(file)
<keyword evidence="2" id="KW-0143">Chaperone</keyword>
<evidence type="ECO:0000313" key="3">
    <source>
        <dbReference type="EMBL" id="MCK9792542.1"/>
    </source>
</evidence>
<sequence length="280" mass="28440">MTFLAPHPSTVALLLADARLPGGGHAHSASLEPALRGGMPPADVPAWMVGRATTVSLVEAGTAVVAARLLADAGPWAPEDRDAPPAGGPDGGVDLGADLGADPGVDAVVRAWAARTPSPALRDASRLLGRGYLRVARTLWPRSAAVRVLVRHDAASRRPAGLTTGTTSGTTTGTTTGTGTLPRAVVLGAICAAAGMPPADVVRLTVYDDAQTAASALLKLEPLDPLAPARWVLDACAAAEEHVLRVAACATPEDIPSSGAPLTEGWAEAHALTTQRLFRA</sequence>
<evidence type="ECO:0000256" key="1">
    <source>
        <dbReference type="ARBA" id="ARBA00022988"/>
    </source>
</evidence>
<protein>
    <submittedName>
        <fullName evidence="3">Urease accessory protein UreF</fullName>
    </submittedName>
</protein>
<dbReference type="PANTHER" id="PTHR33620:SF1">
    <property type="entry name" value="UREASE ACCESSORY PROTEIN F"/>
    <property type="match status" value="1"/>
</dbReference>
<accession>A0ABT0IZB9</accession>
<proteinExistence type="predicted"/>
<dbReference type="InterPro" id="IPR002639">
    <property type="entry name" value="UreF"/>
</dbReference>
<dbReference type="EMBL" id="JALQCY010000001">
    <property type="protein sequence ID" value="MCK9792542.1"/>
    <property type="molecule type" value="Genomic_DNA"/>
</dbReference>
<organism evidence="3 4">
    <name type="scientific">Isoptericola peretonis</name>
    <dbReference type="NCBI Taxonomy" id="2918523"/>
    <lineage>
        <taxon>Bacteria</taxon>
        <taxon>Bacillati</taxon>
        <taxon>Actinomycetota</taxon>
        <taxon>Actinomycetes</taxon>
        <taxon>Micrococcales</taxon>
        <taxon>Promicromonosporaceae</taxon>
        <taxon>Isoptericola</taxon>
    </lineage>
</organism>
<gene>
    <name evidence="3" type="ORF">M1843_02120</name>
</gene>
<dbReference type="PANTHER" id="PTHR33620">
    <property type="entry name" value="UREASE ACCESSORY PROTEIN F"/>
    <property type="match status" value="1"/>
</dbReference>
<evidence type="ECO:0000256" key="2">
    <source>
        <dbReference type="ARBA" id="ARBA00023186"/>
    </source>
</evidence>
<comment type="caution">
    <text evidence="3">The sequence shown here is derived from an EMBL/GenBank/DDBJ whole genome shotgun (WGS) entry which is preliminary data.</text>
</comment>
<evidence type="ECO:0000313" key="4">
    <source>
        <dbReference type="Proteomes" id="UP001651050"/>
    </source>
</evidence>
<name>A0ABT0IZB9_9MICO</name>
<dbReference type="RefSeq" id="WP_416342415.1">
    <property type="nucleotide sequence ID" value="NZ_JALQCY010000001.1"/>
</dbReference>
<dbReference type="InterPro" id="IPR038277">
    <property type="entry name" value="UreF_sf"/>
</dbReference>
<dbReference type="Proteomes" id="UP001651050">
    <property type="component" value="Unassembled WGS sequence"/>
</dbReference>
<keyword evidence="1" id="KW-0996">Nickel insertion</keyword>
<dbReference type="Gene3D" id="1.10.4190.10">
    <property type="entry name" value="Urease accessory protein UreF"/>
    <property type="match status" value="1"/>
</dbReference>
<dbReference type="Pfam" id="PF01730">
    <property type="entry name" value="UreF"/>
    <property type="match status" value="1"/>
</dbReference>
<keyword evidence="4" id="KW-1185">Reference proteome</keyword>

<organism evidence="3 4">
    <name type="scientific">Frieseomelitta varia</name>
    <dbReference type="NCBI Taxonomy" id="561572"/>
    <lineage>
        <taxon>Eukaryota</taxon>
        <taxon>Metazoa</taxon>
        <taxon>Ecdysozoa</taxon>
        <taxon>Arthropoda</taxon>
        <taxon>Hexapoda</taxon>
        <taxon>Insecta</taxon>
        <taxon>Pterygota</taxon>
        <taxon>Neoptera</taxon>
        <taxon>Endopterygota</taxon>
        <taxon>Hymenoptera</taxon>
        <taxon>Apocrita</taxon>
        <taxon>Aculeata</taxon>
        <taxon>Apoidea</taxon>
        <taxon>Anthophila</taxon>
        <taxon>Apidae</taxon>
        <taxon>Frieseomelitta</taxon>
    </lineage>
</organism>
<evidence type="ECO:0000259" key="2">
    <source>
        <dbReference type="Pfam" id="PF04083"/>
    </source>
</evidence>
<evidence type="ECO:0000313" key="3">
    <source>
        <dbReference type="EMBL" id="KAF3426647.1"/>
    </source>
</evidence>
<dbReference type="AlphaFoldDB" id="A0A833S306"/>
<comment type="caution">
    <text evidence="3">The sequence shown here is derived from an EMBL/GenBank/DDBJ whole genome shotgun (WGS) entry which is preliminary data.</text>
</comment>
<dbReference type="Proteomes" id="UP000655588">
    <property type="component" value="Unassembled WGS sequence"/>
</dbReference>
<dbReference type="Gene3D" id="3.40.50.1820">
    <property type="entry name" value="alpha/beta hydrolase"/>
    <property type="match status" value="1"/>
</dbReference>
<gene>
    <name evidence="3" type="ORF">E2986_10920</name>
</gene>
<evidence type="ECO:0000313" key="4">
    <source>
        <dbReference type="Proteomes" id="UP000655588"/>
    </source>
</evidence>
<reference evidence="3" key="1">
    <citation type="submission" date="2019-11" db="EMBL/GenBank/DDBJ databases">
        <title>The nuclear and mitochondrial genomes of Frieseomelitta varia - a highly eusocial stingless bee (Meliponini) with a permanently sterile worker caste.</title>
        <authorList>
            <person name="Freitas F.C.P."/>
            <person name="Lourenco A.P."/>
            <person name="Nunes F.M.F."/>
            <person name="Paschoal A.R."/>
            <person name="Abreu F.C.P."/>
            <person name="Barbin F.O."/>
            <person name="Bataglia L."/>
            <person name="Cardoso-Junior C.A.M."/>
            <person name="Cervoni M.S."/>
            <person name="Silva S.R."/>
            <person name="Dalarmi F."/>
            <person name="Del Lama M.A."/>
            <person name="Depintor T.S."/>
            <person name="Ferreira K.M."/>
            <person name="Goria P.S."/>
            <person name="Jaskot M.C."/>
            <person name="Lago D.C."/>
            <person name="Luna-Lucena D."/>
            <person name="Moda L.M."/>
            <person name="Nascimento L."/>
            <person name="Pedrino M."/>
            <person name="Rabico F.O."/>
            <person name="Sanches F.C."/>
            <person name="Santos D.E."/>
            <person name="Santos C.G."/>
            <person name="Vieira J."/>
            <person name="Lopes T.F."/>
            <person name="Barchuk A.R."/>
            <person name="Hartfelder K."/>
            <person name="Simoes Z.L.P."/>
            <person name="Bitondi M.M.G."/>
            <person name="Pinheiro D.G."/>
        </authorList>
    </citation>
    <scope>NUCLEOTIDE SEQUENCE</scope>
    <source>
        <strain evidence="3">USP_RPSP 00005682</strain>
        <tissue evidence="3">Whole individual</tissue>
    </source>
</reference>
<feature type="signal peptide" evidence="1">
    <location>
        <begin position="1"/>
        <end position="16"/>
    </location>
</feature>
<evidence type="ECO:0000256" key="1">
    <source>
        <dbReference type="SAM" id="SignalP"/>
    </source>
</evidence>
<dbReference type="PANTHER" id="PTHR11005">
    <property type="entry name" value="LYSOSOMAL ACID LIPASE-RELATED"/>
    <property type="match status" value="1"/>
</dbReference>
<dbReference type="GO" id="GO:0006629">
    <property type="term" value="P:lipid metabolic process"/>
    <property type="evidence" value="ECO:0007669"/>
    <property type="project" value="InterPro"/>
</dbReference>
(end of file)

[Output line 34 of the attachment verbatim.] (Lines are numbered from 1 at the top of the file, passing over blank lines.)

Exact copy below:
    <lineage>